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Too Many SVGs

Slow down, your blog’s gotta last. You’ve got to make that download fast! Just zipping through the kilobytes. Viewing your site should be so groovy.

I was looking into moving a site from Font Icons to SVGs for a few reasons. The primary is that, with an SVG, images will look crisp on all monitors, including the non-retina displays. They literally look better on my crappy old MacBook, instead of just on my iPad.

Once I had the one site done, I went to look at another. It was a smaller site, running a Hugo as a static site generator, and I thought it would be perfect.

I was wrong.

Using SVGs is Easy Using SVGs is Easy

Replacing my font icon with an SVG was as easy as making my Facebook call this:

<object type="image/svg+xml" data="/images/social/facebook.svg"><span class="screen-reader-text">Facebook</span></object>

Done. It’s tiny (2kb) and there are six similarly sized images which makes for 18kb which is incredibly smaller than the 200kb or more that Font Awesome can be. Simply, I realized I was only using five of the icons (on every page) and how stupid was that? I don’t need the whole library!

I will note that ‘styling’ SVGs can be an exercise in patience, since you cannot apply CSS styles when you embed as an object. Thankfully, I wanted to make the icon match my style so I edited the style directly (which is the topic of another post). If you use PHP, I recommend using file_get_contents() to get the contents of the svg, and then use normal CSS to style. I was using plain HTML. There are tradeoffs.

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Using too many SVGs sucks Using too many SVGs sucks

My initial tests, using the footer first, and my page loaded much faster. Elated, I jumped over to all uses of the fonts, and remembered I had a page that listed a series of items with star rankings (none through five). I changed the generator code behind that to be object icons and reloaded.

The page was slow.

It was like dialup modem slow. Absolutely painful.

After some research, I ran into this post about why SVG was so slow, and found a graphic that explained it clearly.

Render times per number of objects on a page

What the graph demonstrates is simply that the more objects you have on a page, the slower it is. That part is obvious. The more anything on a page, the slower it is. So why are SVGs slower than PNGs? Why was I only seeing this on an HTML page with 50 images, and not on a WordPress generated PHP page with the same amount.

The answer was because the SVGs have to be rendered on the HTML page. I was using <object> tags on the HTML and file_get_contents on the PHP. The way the PHP code works, it pulls the file into content and dumps it out, not processing. Since the files are so small, and since the there’s no object rendering involved, the rendered PHP was faster than a static HTML. In this case.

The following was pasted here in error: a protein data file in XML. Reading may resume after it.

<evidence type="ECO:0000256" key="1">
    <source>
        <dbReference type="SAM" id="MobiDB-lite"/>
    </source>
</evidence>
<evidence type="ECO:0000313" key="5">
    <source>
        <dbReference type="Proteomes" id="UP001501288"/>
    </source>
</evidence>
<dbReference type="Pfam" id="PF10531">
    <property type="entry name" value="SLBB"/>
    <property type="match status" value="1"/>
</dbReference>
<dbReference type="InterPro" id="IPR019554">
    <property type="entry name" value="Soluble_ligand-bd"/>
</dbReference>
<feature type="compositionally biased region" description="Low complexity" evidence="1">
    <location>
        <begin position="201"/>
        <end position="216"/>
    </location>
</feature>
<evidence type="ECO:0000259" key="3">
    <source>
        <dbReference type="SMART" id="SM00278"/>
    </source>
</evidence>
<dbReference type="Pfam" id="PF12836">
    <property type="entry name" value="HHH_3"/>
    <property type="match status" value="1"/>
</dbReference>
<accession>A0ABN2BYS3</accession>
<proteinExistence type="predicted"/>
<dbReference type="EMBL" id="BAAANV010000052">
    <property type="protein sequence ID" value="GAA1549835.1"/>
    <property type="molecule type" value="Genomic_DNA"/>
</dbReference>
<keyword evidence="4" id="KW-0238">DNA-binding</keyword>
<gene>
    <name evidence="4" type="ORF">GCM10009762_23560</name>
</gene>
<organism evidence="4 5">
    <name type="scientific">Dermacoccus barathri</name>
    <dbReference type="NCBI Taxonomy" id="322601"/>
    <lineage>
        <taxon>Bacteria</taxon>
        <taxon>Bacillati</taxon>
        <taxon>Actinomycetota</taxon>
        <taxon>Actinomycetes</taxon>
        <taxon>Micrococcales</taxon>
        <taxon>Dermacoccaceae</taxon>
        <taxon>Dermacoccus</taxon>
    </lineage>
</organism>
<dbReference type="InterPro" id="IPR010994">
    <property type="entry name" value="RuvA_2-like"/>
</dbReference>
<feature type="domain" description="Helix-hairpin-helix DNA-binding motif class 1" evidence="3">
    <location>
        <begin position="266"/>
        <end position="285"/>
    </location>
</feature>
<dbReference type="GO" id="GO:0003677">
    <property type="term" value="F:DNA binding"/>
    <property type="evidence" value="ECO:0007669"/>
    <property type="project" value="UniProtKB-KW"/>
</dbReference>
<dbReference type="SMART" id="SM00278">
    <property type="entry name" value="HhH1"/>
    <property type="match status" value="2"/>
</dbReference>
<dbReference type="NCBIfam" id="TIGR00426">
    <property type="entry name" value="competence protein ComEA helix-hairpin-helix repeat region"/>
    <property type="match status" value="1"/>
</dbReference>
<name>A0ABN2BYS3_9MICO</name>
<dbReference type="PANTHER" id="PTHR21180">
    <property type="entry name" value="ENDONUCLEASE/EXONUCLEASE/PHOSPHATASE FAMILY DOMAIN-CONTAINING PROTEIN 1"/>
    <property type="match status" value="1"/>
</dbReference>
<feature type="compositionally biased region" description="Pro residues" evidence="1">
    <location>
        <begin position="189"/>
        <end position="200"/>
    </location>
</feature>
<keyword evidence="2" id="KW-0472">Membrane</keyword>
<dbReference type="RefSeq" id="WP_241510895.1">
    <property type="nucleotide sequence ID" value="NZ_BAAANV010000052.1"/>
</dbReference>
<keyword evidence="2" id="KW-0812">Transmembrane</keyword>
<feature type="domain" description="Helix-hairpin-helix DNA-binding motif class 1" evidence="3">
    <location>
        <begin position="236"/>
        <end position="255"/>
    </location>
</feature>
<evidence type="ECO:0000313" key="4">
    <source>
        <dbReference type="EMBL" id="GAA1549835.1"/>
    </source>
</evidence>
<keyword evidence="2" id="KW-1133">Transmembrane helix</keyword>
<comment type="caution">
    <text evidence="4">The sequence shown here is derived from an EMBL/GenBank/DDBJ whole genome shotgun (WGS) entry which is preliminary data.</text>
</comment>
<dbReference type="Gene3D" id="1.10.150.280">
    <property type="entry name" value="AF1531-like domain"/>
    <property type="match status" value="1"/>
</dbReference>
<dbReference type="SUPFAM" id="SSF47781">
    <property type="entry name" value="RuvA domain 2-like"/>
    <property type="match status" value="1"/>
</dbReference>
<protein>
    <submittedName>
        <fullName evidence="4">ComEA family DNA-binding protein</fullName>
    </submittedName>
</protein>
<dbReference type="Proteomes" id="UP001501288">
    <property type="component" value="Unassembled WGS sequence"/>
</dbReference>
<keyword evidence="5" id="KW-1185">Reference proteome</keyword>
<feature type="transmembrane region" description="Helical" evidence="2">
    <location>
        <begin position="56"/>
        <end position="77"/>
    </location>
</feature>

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Can It Be Faster? Can It Be Faster?

After I was done face-palming, I asked myself if it was possible to speed this up? Fixing this comes with understanding the cause. Once I determined that the issue was rendering the object and not the SVG itself, the solution unfurled before me.

Instead of using object tags, I could include SVGs like this:

<svg version="1.1" id="facebook" xmlns="http://www.w3.org/2000/svg" xmlns:xlink="http://www.w3.org/1999/xlink" 
x="0px" y="0px" width="50px" height="50px" viewBox="0 0 438.536 438.536" 
style="enable-background:new 0 0 438.536 438.536;" xml:space="preserve">
<g>
<path class="social" d="M414.41,24.123C398.333,8.042,378.963,0,356.315,0H82.228C59.58,0,40.21,8.042,24.126,24.123 C8.045,40.207,0.003,59.576,0.003,82.225v274.084c0,22.647,8.042,42.018,24.123,58.102c16.084,16.084,35.454,24.126,58.102,24.126 
h274.084c22.648,0,42.018-8.042,58.095-24.126c16.084-16.084,24.126-35.454,24.126-58.102V82.225 C438.532,59.576,430.49,40.204,414.41,24.123z 
M373.155,225.548h-49.963V406.84h-74.802V225.548H210.99V163.02h37.401v-37.402 
c0-26.838,6.283-47.107,18.843-60.813c12.559-13.706,33.304-20.555,62.242-20.555h49.963v62.526h-31.401 
c-10.663,0-17.467,1.853-20.417,5.568c-2.949,3.711-4.428,10.23-4.428,19.558v31.119h56.534L373.155,225.548z"/>
</g></svg>

The downside is that this looks uglier. The upside? This is hella fast and it’s still lighter weight than including a font icon, and I don’t have to upload images.

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SVGs or Font Icons? SVGs or Font Icons?

This is a question for the ages. They can both be made accessibility friendly, they can both be optimized. Arguably, font icons are compatible with more browsers, but it’s also 2016 and if people are still on IE 8 (sorry banks), the Internet looks pretty shitty anyway. I can’t tell you which is better, and I find use for both in different situations. I love font icons a great deal, but just as I love WordPress, there’s a time and a place for them. And a time and a place for something else.

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